4. A converter as in claim 3, wherein said first, second and third distributed-constant lines are constituted by respective microstriplines.
5. A converter as in claim 3, wherein said first, second and third distributed-constant lines are constituted by respective striplines.
6. An unbalanced-to-balanced converter for use at a given wavelength, comprising:
first, second, and third distributed-constant lines disposed in this order and arranged for being electromagnetically coupled with each other;
said first, second, and third distributed-constant lines having coupling sections whose length is substantially one fourth of said given wavelength; and
a first end of said first distributed-constant line is an input terminal, said first end of said first distributed-constant line is connected to a first end of said second distributed-constant line, a second end of said second distributed-constant line and a first end of said third distributed-constant line are grounded, a second end of said first distributed-constant line is a first output terminal, and a second end of said third distributed-constant line is a second output terminal,
wherein said first, second and third distributed constant lines are at least 10 μm apart.
Description
BACKGROUND OF THE INVENTION

1. Field of the Invention

The present invention relates to unbalanced-to-balanced converters (baluns), and more particularly, to an unbalanced-to-balanced converter used which is usable as a 180-degree phase shifter which divides one signal into two signals having phases 180 degrees apart and having the same level.

2. Description of the Related Art

FIG. 2 is a conventional unbalanced-to-balanced converter. In FIG. 2, an unbalanced-to-balanced converter 20 includes three microstriplines 21, 22, and 23 serving as first, second, and third distributed-constant lines disposed sufficiently close to each other that they are coupled with each other, a signal input terminal 24, and signal output terminals 25 and 26.

In FIG. 2, the signal input terminal 24 is connected to the left-hand end of the second microstripline serving as a signal input end, a signal output terminal 25 is connected to the right-hand end of the second microstripline serving as a first signal output end, and a signal output terminal 26 is connected to the right-hand end of the third microstripline serving as a second signal output end. The right-hand ends of the first and second microstriplines are connected to each other, and the left-hand ends of the first and the third microstriplines are grounded.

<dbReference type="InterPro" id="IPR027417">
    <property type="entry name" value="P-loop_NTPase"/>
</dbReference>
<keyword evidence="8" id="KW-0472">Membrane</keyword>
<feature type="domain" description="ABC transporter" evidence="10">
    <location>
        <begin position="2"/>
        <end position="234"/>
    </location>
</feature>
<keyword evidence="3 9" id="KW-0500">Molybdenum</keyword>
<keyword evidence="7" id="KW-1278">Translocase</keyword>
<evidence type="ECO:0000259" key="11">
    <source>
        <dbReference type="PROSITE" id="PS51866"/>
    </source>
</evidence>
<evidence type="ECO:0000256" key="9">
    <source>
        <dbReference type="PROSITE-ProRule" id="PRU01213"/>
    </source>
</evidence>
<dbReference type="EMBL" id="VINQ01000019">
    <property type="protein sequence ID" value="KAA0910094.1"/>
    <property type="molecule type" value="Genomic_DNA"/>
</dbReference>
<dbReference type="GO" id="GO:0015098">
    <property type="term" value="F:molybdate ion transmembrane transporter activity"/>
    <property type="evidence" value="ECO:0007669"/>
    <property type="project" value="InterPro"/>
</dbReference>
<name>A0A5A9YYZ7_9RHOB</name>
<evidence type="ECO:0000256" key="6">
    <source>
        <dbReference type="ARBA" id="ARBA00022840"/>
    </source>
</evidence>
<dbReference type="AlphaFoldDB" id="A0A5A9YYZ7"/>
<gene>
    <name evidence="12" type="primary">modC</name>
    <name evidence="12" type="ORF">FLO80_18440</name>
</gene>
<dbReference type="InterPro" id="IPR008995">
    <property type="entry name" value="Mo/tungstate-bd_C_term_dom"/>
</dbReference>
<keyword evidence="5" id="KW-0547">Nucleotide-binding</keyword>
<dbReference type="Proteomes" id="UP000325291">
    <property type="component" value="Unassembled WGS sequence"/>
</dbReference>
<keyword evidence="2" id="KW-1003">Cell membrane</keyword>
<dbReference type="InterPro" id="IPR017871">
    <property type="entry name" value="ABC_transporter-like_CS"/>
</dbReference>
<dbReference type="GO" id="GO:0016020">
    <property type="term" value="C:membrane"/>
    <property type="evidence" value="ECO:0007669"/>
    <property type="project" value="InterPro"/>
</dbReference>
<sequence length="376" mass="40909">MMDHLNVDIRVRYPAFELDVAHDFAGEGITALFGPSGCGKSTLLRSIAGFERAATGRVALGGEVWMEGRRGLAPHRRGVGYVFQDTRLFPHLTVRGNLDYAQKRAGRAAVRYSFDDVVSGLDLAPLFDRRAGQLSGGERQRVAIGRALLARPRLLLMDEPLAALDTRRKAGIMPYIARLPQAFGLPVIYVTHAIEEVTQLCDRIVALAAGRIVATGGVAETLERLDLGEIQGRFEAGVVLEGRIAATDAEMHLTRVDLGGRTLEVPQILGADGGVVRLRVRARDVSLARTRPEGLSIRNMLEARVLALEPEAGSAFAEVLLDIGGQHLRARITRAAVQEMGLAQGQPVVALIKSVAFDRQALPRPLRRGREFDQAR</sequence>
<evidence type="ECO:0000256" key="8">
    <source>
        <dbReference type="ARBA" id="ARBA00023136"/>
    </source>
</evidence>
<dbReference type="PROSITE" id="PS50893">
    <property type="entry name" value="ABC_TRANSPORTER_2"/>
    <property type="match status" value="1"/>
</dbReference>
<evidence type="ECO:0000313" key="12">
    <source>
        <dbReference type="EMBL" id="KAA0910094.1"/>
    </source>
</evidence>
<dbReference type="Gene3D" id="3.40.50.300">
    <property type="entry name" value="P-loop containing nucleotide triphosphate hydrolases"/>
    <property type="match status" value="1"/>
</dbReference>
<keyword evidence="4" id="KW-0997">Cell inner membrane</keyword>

The microstriplines 21, 22, and 23 are designed such that their length equals one fourth the wavelength of a signal to be used.

In the unbalanced-to-balanced converter 20 configured as described above, when a signal is input to the signal input terminal 24, a part of the signal passes through the microstripline 22 and is output from the signal output terminal 25, and another part of the signal resonates in the microstripline 21 and generates a standing wave. The power of the standing wave generated in the microstripline 21 is transferred to the microstripline 23 and output from the signal output terminal 26. The microstriplines 21, 22, and 23 are disposed with intervals among them such that a signal output from the signal output terminal 25 has the same level as that output from the signal output terminal 26. The signals output from the signal output terminals 25 and 26 have phases 180 degrees apart. In this way, one signal is divided into two signals having phases 180 degrees apart and the same level.